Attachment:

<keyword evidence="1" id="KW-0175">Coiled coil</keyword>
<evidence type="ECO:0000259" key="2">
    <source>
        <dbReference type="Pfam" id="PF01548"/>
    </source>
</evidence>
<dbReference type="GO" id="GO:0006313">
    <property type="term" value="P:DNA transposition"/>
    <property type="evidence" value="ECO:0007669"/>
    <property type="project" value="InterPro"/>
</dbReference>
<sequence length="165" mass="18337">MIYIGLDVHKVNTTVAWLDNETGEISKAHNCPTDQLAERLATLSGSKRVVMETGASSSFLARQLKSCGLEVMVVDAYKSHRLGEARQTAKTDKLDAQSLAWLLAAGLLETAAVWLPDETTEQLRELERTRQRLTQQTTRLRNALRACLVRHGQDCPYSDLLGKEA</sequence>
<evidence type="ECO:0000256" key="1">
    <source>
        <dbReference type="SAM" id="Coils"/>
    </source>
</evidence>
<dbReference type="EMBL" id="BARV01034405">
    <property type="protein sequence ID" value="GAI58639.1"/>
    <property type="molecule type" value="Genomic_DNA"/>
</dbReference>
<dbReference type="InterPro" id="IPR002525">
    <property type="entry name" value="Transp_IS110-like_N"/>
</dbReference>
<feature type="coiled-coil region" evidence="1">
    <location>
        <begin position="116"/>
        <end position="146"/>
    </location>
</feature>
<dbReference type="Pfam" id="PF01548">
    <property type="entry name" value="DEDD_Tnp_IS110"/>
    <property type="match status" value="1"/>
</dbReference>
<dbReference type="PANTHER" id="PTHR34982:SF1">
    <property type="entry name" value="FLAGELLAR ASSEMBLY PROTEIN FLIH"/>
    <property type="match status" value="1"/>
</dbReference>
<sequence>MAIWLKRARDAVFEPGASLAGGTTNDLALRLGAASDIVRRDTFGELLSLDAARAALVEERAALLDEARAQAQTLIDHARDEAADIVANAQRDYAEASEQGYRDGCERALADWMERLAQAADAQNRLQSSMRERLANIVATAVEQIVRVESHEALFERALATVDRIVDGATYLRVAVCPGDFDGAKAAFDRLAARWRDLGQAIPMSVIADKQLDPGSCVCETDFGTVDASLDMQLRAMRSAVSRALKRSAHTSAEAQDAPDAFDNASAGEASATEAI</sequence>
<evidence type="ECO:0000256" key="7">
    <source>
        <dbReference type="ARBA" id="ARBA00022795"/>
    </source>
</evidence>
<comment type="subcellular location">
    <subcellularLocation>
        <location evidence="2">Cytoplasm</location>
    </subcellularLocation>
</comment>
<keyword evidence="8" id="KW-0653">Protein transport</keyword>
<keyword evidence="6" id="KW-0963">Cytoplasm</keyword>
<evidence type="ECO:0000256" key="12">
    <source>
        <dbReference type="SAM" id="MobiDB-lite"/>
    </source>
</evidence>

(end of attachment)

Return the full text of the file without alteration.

<keyword evidence="1" id="KW-0175">Coiled coil</keyword>
<evidence type="ECO:0000259" key="2">
    <source>
        <dbReference type="Pfam" id="PF01548"/>
    </source>
</evidence>
<dbReference type="GO" id="GO:0006313">
    <property type="term" value="P:DNA transposition"/>
    <property type="evidence" value="ECO:0007669"/>
    <property type="project" value="InterPro"/>
</dbReference>
<sequence length="165" mass="18337">MIYIGLDVHKVNTTVAWLDNETGEISKAHNCPTDQLAERLATLSGSKRVVMETGASSSFLARQLKSCGLEVMVVDAYKSHRLGEARQTAKTDKLDAQSLAWLLAAGLLETAAVWLPDETTEQLRELERTRQRLTQQTTRLRNALRACLVRHGQDCPYSDLLGKEA</sequence>
<evidence type="ECO:0000256" key="1">
    <source>
        <dbReference type="SAM" id="Coils"/>
    </source>
</evidence>
<dbReference type="EMBL" id="BARV01034405">
    <property type="protein sequence ID" value="GAI58639.1"/>
    <property type="molecule type" value="Genomic_DNA"/>
</dbReference>
<dbReference type="InterPro" id="IPR002525">
    <property type="entry name" value="Transp_IS110-like_N"/>
</dbReference>
<feature type="coiled-coil region" evidence="1">
    <location>
        <begin position="116"/>
        <end position="146"/>
    </location>
</feature>
<dbReference type="Pfam" id="PF01548">
    <property type="entry name" value="DEDD_Tnp_IS110"/>
    <property type="match status" value="1"/>
</dbReference>
<dbReference type="PANTHER" id="PTHR34982:SF1">
    <property type="entry name" value="FLAGELLAR ASSEMBLY PROTEIN FLIH"/>
    <property type="match status" value="1"/>
</dbReference>
<sequence>MAIWLKRARDAVFEPGASLAGGTTNDLALRLGAASDIVRRDTFGELLSLDAARAALVEERAALLDEARAQAQTLIDHARDEAADIVANAQRDYAEASEQGYRDGCERALADWMERLAQAADAQNRLQSSMRERLANIVATAVEQIVRVESHEALFERALATVDRIVDGATYLRVAVCPGDFDGAKAAFDRLAARWRDLGQAIPMSVIADKQLDPGSCVCETDFGTVDASLDMQLRAMRSAVSRALKRSAHTSAEAQDAPDAFDNASAGEASATEAI</sequence>
<evidence type="ECO:0000256" key="7">
    <source>
        <dbReference type="ARBA" id="ARBA00022795"/>
    </source>
</evidence>
<comment type="subcellular location">
    <subcellularLocation>
        <location evidence="2">Cytoplasm</location>
    </subcellularLocation>
</comment>
<keyword evidence="8" id="KW-0653">Protein transport</keyword>
<keyword evidence="6" id="KW-0963">Cytoplasm</keyword>
<evidence type="ECO:0000256" key="12">
    <source>
        <dbReference type="SAM" id="MobiDB-lite"/>
    </source>
</evidence>